Which means for our asset as example:- Looking at the excess return divided by the downside deviation of -0.04 in the last 5 years of DocuSign, we see it is relatively lower, thus worse in comparison to the benchmark SPY (0.66)
- Looking at ratio of annual return and downside deviation in of -0.91 in the period of the last 3 years, we see it is relatively smaller, thus worse in comparison to SPY (0.58).

'Ulcer Index is a method for measuring investment risk that addresses the real concerns of investors, unlike the widely used standard deviation of return. UI is a measure of the depth and duration of drawdowns in prices from earlier highs. Using Ulcer Index instead of standard deviation can lead to very different conclusions about investment risk and risk-adjusted return, especially when evaluating strategies that seek to avoid major declines in portfolio value (market timing, dynamic asset allocation, hedge funds, etc.). The Ulcer Index was originally developed in 1987. Since then, it has been widely recognized and adopted by the investment community. According to Nelson Freeburg, editor of Formula Research, Ulcer Index is “perhaps the most fully realized statistical portrait of risk there is.'

Using this definition on our asset we see for example:- Compared with the benchmark SPY (9.43 ) in the period of the last 5 years, the Ulcer Index of 51 of DocuSign is larger, thus worse.
- Looking at Downside risk index in of 65 in the period of the last 3 years, we see it is relatively larger, thus worse in comparison to SPY (10 ).

'Maximum drawdown measures the loss in any losing period during a fund’s investment record. It is defined as the percent retrenchment from a fund’s peak value to the fund’s valley value. The drawdown is in effect from the time the fund’s retrenchment begins until a new fund high is reached. The maximum drawdown encompasses both the period from the fund’s peak to the fund’s valley (length), and the time from the fund’s valley to a new fund high (recovery). It measures the largest percentage drawdown that has occurred in any fund’s data record.'

Using this definition on our asset we see for example:- The maximum drop from peak to valley over 5 years of DocuSign is -87.6 days, which is lower, thus worse compared to the benchmark SPY (-33.7 days) in the same period.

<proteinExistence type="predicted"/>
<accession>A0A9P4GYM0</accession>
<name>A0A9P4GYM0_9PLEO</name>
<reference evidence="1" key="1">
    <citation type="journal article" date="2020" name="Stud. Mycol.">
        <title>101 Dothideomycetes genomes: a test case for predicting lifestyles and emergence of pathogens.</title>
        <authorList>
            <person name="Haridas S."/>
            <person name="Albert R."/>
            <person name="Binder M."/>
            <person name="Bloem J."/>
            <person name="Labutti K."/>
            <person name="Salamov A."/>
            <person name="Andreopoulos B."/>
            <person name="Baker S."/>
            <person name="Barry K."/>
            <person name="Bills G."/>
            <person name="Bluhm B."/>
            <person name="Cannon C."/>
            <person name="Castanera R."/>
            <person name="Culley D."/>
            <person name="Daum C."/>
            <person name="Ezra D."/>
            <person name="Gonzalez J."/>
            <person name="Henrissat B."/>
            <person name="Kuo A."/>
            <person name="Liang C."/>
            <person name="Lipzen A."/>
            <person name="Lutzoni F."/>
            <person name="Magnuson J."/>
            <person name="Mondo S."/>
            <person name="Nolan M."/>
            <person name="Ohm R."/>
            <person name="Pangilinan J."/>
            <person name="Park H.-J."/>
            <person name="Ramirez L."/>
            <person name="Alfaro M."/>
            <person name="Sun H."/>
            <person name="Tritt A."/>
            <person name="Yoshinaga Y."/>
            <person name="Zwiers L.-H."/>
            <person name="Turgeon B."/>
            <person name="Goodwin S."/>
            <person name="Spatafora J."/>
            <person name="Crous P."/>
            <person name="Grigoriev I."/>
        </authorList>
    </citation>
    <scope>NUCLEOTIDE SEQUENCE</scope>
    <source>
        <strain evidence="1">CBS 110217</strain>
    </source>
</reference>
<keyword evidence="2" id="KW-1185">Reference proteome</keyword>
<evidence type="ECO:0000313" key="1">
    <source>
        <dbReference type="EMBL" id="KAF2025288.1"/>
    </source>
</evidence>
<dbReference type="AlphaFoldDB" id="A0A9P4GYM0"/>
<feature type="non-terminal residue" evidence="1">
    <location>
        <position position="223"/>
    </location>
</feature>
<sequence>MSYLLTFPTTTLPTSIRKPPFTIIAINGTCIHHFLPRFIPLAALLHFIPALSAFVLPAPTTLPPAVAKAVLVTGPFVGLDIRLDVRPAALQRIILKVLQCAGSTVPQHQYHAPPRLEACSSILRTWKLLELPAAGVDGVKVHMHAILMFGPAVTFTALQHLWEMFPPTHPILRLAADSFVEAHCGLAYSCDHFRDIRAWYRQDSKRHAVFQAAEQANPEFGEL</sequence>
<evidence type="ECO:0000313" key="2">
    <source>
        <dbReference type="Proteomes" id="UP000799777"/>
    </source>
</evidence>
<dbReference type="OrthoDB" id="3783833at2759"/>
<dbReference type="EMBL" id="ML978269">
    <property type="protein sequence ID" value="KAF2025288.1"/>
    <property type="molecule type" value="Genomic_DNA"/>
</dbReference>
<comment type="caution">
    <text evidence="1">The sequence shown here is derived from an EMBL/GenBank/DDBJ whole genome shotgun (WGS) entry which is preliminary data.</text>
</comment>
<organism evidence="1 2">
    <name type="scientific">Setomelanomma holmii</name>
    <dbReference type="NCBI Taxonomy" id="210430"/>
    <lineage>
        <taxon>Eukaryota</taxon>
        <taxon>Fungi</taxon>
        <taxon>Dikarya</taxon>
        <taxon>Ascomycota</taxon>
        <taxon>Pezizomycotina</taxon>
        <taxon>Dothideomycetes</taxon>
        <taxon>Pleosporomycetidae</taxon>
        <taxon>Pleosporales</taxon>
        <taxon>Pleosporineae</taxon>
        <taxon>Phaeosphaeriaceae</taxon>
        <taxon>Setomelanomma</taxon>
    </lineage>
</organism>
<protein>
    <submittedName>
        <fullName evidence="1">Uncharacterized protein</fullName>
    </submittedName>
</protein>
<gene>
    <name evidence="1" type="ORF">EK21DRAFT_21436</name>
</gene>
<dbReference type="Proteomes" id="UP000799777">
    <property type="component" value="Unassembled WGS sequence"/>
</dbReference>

- During the last 3 years, the maximum drop from peak to valley is -87.6 days, which is lower, thus worse than the value of -24.5 days from the benchmark.

'The Maximum Drawdown Duration is an extension of the Maximum Drawdown. However, this metric does not explain the drawdown in dollars or percentages, rather in days, weeks, or months. It is the length of time the account was in the Max Drawdown. A Max Drawdown measures a retrenchment from when an equity curve reaches a new high. It’s the maximum an account lost during that retrenchment. This method is applied because a valley can’t be measured until a new high occurs. Once the new high is reached, the percentage change from the old high to the bottom of the largest trough is recorded.'

Applying this definition to our asset in some examples:- The maximum days below previous high over 5 years of DocuSign is 563 days, which is larger, thus worse compared to the benchmark SPY (480 days) in the same period.
- During the last 3 years, the maximum time in days below previous high water mark is 563 days, which is larger, thus worse than the value of 480 days from the benchmark.

'The Drawdown Duration is the length of any peak to peak period, or the time between new equity highs. The Avg Drawdown Duration is the average amount of time an investment has seen between peaks (equity highs), or in other terms the average of time under water of all drawdowns. So in contrast to the Maximum duration it does not measure only one drawdown event but calculates the average of all.'

Using this definition on our asset we see for example:- Compared with the benchmark SPY (119 days) in the period of the last 5 years, the average days under water of 163 days of DocuSign is greater, thus worse.
- Compared with SPY (174 days) in the period of the last 3 years, the average days below previous high of 222 days is higher, thus worse.

Historical returns have been extended using synthetic data.
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- Note that yearly returns do not equal the sum of monthly returns due to compounding.
- Performance results of DocuSign are hypothetical, do not account for slippage, fees or taxes, and are based on backtesting, which has many inherent limitations, some of which are described in our Terms of Use.